Saturday, June 02, 2018

Red Ledges

We've just finished our first week of summer break (by the way, the kids are out of school (I haven't written about that yet because I'm drowning in writing fodder)) so to celebrate making it out alive, we went on a family adventure. 

I feel like we haven't done many family adventures lately (I realize we just went to Idaho and then the girls and I went up to Canada and then Andrew and I went to North Carolina...shhhhhh) because we've been so stressed out over living life in limbo. We still have no solid plan for the future so we're embracing our back up plan, which will include another year of job hunting. While we're grateful for the work we have for the coming year, something a little more steady would be nice. 

Part of embracing our back up plan is reinstituting weekend adventures (you know, when Andrew's not off at conferences/interviews). So last weekend we hiked the Y (obviously) and this evening we went up Diamond Fork Canyon to do a little hiking at Red Ledges.

Red Ledges is like a worm hole from the Wasatch Front to Southern Utah—complete with red rocks, greenery, and blue sky!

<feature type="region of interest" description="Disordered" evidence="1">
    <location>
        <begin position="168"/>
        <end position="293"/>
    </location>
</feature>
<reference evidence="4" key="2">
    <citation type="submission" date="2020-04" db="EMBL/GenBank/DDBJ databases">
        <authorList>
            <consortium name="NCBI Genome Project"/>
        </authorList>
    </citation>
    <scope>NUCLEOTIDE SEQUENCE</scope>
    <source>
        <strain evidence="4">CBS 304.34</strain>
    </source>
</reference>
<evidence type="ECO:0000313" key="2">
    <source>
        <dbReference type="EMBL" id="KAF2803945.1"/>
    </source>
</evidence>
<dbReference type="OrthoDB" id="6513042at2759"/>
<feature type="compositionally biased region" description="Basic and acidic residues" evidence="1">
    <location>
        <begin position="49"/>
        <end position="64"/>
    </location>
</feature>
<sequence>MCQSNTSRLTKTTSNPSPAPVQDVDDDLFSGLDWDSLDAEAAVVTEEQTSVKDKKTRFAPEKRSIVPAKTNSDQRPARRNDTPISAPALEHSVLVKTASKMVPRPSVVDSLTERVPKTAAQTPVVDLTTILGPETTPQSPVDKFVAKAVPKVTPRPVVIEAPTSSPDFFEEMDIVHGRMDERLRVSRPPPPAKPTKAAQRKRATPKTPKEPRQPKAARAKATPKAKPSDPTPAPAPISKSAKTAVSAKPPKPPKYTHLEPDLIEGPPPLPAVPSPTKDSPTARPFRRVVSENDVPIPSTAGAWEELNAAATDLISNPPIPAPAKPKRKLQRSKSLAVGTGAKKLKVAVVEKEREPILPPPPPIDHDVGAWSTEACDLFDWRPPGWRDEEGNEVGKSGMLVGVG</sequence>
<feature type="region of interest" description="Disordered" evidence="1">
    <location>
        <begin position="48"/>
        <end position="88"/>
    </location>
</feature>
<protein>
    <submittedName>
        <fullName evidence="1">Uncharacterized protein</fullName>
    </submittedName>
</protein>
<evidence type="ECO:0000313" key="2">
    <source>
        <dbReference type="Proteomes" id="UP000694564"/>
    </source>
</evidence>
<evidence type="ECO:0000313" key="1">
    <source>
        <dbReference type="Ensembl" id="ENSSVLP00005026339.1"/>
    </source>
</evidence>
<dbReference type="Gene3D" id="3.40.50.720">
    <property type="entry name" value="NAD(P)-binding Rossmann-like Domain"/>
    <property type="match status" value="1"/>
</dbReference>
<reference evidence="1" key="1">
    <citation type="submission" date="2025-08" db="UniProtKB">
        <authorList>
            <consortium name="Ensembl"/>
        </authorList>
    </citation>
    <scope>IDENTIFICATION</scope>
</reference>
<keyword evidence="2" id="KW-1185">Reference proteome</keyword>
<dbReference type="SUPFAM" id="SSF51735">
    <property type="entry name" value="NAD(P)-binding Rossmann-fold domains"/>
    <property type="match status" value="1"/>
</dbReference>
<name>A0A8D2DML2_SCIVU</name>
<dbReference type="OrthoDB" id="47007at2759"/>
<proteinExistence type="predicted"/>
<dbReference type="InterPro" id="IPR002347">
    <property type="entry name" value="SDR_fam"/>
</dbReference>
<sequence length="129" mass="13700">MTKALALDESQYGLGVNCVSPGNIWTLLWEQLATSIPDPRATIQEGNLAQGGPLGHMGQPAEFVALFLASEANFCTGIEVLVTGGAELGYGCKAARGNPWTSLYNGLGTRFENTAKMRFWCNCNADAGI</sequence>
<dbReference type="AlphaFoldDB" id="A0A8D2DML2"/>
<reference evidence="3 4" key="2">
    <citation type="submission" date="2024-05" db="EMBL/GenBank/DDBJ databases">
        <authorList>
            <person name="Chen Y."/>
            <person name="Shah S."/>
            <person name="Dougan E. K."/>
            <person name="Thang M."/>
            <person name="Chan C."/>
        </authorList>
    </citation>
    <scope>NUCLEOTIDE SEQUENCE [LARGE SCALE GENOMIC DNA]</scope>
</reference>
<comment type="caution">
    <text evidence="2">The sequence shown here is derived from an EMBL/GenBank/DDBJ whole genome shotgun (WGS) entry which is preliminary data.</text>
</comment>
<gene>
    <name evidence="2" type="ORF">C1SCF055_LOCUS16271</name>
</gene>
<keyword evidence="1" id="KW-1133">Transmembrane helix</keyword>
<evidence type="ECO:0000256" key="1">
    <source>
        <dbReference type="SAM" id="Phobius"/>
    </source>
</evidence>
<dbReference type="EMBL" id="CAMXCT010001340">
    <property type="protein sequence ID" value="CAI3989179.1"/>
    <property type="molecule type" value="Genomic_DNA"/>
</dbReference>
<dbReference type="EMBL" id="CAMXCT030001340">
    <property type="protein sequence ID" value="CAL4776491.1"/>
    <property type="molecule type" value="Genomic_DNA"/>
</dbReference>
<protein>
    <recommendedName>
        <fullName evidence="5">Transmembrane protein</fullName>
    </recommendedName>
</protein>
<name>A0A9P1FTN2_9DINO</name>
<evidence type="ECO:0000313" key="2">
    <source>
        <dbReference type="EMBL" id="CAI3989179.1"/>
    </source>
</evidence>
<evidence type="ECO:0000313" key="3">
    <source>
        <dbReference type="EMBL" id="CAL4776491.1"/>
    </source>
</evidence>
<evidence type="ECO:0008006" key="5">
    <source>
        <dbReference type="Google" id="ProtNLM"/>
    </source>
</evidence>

Our goal was to find the little arch we'd read about, but apparently I didn't read about it took closely because we ended up first taking the trail that heads into the canyon, which was surprisingly strenuous (my opinion of the trail was probably tainted by the fact that I decided to take a turn packing the baby around and because I didn't know where all the cliffs were on the trail and a certain someone (*cough* Benjamin *cough*) kept scampering up ahead of everyone on the path.

Anyway, before we got to the strenuous part, we had spent some time enjoying the red walls of the canyon for a while.

Here's Miriam showing off her new haircut:

Grandma took her to the salon today and they cut it for free because she was donating her lovely long locks. She's been preening after since (but it is a good look for her, so I suppose some preening is justified).

Here's Rachel doing a bit of climbing, with lots of encouragement from her father. Rachel was being so timid! Benjamin...wasn't. He is also pictured here, doing some jumping (with no encouragement from anybody):

I kept trying to get a good picture of me with Alexander in the hiking backpack. This is not one of them. He looks cute. I look like a wild maniac. I think this is the one I snapped after spinning around for a bit, trying to get him to laugh. It worked; he's smiling. But, like I said, I look like a wild maniac.

Here's Miriam investigating this little cave:

And then it was my turn, sans backpack:

Alexander hung out below while I was climbing:

Here's Benjamin looking smug:

I think the kids already have lollipops in their mouths (they do; I just checked). We met some teenage girls doing a photoshoot of sorts in the canyon and they offered the kids some of their extra lollipops, which was sweet of them (but now all our pictures of the kids are with big, bulging cheeks and purple-tinged lips).

Here are a few pictures of the scenery: